Quantcast

Wal-Mart Also Cured My Gout

By Jesse Taylor
Monday, February 9, 2009 2:32 EDT
google plus icon
 
  • Print Friendly and PDF
  • Email this page

Getting hired turned out to be a challenge. The personnel manager told me she had received more than 100 applications during that month alone, chasing just a handful of jobs. Thus the mystery deepened. If Wal-Mart was such an exploiter of the working poor, why were the working poor so eager to be exploited? And after they were hired, why did they seem so happy to be there? Anytime I shopped at the store, blue-clad Walmartians encouraged me to “Have a nice day” with the sincerity of the pope issuing a benediction.

Thus saith Charles Platt, whom you may remember from a largely similar yet less detailed missive about his days at Wal-Mart.

When one walks into a retail store and one encounters the normal behavior of the employees, one can assume either of two things. Either those employees are conscientiously checking shelves, greeting you with largely similar phrases at largely similar times and offering you discount and credit cards because they’re all just really nice, sharp people, or those employees are doing those things because it’s a condition of their employment. The observation about the jobs barely deserves comment, except to point out that in the middle of a recession with skyrocketing unemployment, any open job at any business which seems likely to be open in a year is going to get swamped. It’s like pointing out that gruel can’t be too bad if the gruel lines are so incredibly long.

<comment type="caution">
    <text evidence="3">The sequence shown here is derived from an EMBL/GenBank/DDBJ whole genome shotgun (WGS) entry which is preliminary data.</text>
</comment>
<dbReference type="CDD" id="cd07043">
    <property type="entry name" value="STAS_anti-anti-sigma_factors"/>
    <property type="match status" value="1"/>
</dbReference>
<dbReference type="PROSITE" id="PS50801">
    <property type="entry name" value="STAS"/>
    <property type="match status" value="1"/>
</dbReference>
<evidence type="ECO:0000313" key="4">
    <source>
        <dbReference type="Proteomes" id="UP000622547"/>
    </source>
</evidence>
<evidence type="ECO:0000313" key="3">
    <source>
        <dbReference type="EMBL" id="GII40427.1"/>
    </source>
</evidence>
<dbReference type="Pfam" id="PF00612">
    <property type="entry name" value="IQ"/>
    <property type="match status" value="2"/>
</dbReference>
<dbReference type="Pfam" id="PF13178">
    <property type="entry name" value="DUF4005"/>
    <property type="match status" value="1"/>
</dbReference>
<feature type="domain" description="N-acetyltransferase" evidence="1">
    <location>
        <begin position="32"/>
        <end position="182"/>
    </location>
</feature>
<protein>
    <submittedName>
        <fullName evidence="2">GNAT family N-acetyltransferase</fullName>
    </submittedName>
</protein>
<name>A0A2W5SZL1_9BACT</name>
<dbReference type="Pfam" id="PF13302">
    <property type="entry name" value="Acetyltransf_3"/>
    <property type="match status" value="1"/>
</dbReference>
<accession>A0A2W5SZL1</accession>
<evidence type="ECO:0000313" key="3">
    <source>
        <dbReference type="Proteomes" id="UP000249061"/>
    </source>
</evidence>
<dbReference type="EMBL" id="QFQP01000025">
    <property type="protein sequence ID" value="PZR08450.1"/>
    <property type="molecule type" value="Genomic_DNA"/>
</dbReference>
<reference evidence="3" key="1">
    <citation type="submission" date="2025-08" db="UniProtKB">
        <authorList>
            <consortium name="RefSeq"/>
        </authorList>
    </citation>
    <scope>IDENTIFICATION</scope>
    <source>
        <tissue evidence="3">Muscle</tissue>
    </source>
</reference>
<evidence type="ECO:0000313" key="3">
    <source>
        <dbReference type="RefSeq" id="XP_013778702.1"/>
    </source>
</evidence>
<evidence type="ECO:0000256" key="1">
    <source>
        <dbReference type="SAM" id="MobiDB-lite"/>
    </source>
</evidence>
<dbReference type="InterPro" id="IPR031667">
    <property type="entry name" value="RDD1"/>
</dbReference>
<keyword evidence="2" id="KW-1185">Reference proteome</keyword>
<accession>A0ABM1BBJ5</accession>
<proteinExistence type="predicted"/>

Pratt, on this second read through of his story, is a slimy son of a bitch. There are enough issues with the fake-work-as-journalism subgenre on its own, even worse when, apparently, the guy spent virtually no time at the store and chooses to report that it was the greatest place on Earth because if you really didn’t like being switched from the 8 AM – 4 PM shift to the 12 AM – 8 AM shift, wouldn’t you have quit? That you didn’t only proves his point further: you must love the holy hell out of that job.

The rest of the story shows a fantastical wonderland called Wal-Mart: employees transfer from Wal-Mart to Wal-Mart because they love it so (or because they’re a corporate giant where old accumulated pay rates transfer from store to store, much like any number of other retail stores), they totally make sure nobody works unpaid overtime (which has nothing to do with the hundreds of millions of dollars they’ve had to pay out in class action suits over the years), and there’s absolutely no reason for local governments to provide zoning or tax incentives for non-Wal-Mart alternatives (although Wal-Mart’s numerous tax abatements are A-OK).

If a pathological dishonesty bordering on sociopathic dishonesty is what it takes to convince the rest of the world that Wal-Mart is the greatest force for good since the advent of not murdering people, fine. Well, actually, not fine. It’s fucking ridiculous.

UPDATE: I think that the biggest issue here isn’t merely the hackery about Wal-Mart, it’s the hackery about the nature of retail work. Wal-Mart is not in the business of employee autonomy, it’s in the business of strictly managed behavior leading to maximum profits. Years of working retail teaches you how to seem professional and happy even when you’re feeling neither; Platt’s analysis of retail work is like the person who goes to Disneyworld and marvels that Mickey Mouse is so tall and well-dressed in real life.

Jesse Taylor
Jesse Taylor
Jesse Taylor is an attorney and blogger from the great state of Ohio. He founded Pandagon in July, 2002, and has also served on the campaign and in the administration of former Ohio Governor Ted Strickland. He focuses on politics, race, law and pop culture, as well as the odd personal digression when the mood strikes.
 
 
 
 
By commenting, you agree to our terms of service
and to abide by our commenting policy.
 
Google+